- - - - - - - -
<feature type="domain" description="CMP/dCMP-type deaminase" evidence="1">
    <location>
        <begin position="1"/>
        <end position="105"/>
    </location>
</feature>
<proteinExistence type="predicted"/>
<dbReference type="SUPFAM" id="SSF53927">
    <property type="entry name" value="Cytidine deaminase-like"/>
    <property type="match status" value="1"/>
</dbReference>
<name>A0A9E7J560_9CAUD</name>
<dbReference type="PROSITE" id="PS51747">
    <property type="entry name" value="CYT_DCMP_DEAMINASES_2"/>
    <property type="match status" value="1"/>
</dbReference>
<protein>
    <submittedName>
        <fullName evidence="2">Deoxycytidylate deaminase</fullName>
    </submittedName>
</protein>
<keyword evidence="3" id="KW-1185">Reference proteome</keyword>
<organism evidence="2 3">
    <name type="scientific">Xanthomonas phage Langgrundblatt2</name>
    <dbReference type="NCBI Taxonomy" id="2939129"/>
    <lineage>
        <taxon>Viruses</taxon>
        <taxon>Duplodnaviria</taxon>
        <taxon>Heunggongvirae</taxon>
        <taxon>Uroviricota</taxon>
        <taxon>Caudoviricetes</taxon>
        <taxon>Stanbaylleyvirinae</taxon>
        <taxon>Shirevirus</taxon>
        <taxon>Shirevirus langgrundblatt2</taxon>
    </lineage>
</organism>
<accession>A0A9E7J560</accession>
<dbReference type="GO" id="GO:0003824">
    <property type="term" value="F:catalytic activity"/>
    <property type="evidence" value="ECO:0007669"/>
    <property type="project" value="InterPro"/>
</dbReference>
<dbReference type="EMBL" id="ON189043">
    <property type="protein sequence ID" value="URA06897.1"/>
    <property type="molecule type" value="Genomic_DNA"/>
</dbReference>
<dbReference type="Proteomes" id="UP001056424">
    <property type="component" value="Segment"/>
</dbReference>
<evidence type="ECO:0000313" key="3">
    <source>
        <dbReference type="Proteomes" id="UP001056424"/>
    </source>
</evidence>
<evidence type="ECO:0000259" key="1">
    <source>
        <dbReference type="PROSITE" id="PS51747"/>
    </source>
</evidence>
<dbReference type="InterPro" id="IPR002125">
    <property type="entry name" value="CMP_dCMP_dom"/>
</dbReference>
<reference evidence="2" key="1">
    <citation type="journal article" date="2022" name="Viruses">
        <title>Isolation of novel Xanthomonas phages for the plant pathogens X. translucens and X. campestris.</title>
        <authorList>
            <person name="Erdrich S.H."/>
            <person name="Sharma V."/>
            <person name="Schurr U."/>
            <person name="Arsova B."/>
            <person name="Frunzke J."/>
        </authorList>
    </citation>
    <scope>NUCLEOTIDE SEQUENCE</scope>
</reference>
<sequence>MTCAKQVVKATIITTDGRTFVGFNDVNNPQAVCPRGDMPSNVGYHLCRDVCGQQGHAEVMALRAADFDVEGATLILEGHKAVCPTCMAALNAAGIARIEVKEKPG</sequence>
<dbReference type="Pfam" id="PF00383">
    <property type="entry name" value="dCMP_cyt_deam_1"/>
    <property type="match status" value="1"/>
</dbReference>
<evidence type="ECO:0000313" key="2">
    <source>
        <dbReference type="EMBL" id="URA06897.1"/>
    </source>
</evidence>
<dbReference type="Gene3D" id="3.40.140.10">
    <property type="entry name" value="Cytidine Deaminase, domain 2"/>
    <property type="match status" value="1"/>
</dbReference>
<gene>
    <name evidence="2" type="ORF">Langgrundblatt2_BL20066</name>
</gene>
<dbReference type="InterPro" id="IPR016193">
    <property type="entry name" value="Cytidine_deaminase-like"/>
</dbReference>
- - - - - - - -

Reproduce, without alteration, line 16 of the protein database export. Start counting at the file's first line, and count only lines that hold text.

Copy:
</dbReference>